Jannah Theme License is not validated, Go to the theme options page to validate the license, You need a single license for each domain name.

Why are people afraid of critical race theory?

David R. Hoffmann

David R. Hoffman is a retired civil rights and constitutional attorney in the South Bend, Indiana area.

One of the most important bugbears in the right-wing political war against education is critical race theory.

It came as no surprise when one of Arkansas Gov. Sarah Huckabee Sanders’ first acts was to ban it in K-12 grades, when the Florida Department of Education said AP African-American studies “lack educational value.” or when Dr. Suess’s reading of “The Sneetches” was interrupted by an official at Shale Meadows Elementary School of the local Olentangy school district.

Critical race theory is also one of the biggest hoaxes in the right-wing political war on education, because, in truth, many of those who argue against it have little or no interest in protecting children from “hardship.”

Moreover:Florida education officials: AP African American Studies course ‘lacks educational value’

Letters:Critical race theory should be in demand if what conservatives say is true. Democrats are real weirdos

It is time (indeed time past) for people to realize that the artificially fabricated anti-critical racial theory hysteria is more than just a scam by right-wing politicians, pundits and organizations soliciting votes, ratings and funding by appealing to supremacy white .

There are actually two main motivations behind it.

  • The first is to define critical race theory so nebulously that any classroom discussion of race, no matter how educational or innocuous, can be readily silenced by labeling it critical race theory.
  • The second is to use critical race theory to sow distrust and decrease enrollment in public education, because many of the individuals and organizations currently campaigning against critical race theory hope to financially profit from private “charter” schools. ” who intend to open and manage .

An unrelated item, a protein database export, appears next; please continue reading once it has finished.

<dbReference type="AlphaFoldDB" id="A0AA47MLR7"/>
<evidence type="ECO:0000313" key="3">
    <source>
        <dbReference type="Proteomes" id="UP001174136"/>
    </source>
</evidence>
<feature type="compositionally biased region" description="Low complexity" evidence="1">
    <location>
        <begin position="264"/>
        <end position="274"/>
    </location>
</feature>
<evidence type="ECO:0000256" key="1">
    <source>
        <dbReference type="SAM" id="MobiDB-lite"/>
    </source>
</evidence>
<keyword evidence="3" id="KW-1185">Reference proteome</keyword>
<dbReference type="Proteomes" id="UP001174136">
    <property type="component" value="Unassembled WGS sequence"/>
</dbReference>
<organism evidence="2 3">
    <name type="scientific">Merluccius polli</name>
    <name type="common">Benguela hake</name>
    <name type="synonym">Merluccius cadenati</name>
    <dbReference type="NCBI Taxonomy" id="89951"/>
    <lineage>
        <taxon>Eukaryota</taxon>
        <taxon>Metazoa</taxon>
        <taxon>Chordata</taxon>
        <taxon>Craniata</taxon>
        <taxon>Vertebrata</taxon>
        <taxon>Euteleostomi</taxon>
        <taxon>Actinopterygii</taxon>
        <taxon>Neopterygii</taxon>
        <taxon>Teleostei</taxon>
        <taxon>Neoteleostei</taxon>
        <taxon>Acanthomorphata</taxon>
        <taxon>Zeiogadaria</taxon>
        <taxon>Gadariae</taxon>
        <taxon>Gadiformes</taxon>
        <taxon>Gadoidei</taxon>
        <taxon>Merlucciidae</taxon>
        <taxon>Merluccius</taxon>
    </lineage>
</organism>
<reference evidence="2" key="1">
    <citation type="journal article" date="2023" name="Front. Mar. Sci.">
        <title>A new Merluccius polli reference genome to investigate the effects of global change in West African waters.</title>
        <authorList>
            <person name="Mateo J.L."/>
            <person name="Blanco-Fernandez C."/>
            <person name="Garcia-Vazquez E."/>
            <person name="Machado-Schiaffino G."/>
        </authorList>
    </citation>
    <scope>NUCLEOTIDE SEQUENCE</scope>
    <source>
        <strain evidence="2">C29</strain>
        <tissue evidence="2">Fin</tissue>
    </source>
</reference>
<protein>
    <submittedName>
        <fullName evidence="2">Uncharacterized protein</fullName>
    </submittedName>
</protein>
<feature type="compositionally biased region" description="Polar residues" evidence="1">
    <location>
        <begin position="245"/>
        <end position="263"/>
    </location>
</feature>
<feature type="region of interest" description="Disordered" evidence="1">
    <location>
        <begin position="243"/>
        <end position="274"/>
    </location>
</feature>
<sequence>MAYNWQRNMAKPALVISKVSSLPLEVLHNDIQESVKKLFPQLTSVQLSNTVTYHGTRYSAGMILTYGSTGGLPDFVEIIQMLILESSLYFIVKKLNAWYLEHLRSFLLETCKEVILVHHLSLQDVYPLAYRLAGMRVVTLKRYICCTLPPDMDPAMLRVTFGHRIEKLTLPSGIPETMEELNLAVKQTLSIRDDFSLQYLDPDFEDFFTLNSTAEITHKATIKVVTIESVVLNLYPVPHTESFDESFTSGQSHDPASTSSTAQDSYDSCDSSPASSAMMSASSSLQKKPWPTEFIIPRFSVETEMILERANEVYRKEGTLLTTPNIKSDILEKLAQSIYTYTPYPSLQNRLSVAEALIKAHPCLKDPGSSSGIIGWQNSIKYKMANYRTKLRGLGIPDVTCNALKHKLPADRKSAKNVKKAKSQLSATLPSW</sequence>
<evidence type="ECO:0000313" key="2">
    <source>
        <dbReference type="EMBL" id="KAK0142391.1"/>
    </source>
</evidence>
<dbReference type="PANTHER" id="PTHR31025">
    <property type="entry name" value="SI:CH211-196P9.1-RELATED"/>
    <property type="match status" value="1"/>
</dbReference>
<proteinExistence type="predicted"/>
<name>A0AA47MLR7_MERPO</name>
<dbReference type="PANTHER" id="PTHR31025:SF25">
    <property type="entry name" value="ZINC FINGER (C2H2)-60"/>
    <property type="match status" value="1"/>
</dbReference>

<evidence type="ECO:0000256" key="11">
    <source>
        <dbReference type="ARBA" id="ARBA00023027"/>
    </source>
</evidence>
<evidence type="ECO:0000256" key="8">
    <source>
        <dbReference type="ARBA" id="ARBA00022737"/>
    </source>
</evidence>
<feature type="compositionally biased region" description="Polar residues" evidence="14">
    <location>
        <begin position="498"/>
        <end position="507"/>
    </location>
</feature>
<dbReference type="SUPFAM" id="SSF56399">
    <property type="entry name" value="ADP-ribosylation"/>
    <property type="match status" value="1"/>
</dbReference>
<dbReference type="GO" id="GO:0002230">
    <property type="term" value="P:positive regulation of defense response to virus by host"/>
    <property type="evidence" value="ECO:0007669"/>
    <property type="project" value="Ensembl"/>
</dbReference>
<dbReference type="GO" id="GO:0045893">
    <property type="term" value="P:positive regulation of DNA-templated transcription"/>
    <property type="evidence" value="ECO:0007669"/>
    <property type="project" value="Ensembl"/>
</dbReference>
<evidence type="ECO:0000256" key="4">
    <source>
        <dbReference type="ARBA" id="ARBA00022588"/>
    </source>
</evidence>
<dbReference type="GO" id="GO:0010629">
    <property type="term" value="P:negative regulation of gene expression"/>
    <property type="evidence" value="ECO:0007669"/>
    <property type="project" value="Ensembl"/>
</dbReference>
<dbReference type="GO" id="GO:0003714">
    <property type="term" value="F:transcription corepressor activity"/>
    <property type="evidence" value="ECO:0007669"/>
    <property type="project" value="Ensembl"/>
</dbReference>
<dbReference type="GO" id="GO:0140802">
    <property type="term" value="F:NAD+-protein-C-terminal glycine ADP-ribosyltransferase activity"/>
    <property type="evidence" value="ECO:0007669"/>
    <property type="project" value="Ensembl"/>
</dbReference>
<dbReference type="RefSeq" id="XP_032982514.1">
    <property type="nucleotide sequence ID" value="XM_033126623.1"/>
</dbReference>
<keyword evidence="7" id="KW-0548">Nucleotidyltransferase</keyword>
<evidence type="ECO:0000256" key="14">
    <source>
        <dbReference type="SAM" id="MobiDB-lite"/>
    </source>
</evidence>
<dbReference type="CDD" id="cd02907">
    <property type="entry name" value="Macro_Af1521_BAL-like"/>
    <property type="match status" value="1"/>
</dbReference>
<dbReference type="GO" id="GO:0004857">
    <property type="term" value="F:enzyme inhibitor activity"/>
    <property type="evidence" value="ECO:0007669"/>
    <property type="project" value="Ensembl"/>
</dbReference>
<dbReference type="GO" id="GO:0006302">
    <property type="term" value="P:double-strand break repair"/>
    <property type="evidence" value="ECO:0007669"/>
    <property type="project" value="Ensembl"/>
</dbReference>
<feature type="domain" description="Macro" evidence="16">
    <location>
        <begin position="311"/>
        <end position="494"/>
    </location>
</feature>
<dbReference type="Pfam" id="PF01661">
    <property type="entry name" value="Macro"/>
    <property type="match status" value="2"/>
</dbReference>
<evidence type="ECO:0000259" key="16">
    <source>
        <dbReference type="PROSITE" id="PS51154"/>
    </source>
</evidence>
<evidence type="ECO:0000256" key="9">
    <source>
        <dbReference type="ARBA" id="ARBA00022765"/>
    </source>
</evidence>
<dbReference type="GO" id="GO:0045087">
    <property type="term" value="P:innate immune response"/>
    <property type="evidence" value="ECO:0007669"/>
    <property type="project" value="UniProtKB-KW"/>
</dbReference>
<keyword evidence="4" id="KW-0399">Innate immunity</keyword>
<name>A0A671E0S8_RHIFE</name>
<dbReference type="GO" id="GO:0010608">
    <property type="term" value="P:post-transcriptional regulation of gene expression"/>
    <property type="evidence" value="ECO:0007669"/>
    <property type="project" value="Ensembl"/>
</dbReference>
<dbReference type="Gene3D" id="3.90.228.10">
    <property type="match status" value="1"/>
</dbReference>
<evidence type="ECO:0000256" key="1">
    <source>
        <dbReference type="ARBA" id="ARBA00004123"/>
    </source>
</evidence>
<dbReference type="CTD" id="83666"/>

This guest column is available for free:Support the exchange of local and state ideas by subscribing to the Columbus Dispatch.

The other bogeyman

Of course, the powers that be behind the anti-critical race theory movement won’t publicize their true motivations, and instead rely on another bogeyman, Marxism, to stigmatize critical race theory.

But it must be remembered that it was not Marxists who instituted slavery in America; it was not Marxists who made Dred Scott’s infamous decision that would have allowed slavery to proliferate in every state; it was not the Marxists who passed the “Jim Crow” segregation laws; and it was not the Marxists who, in the case of Plessy v. Ferguson, proclaimed that the “separate but equal” doctrine did not violate the United States Constitution.

David R. Hoffmann:Threats to drag down the time of history, a symptom of our march towards fascism. 5 ways to stop it

Have Marxists attempted to exploit the outrage created by the lingering impact of these actions?


But is there a political movement, extremist or mainstream, that doesn’t exploit situations and events to suit its own ends? Indeed, aren’t many politicians today, like Huckabee Sanders, DeSantis, and others of their kind, exploiting the anti-critical hysteria of racial theory to catapult themselves into public office?

During the Jim Crow era, American Marxists often advocated racial integration; thus, one might think they were overjoyed when the US Supreme Court finally struck down the “separate but equal” doctrine in Brown v. 1954 Topeka.

But actually the opposite was true.

Marxist support for racial integration was based primarily on the belief that it would never be achieved within the structure of American government, thus leaving revolution as the only option for change. The Brown decision, however, showed that if a system is capable of change, then there is no need to change the system.

It is important to remember these lessons from history.

Marxism, like other extremist ideologies on both the left and right, thrives on outrage and this outrage is routinely found in people whose histories, cultures, voices, social contributions, and indeed their own lives are ignored, devalued and overlooked. by those who are part of it. power.

David R. Hoffman is a retired civil rights and constitutional attorney in the South Bend, Indiana area.

Content Source

Related Articles

Leave a Reply

Your email address will not be published. Required fields are marked *

Back to top button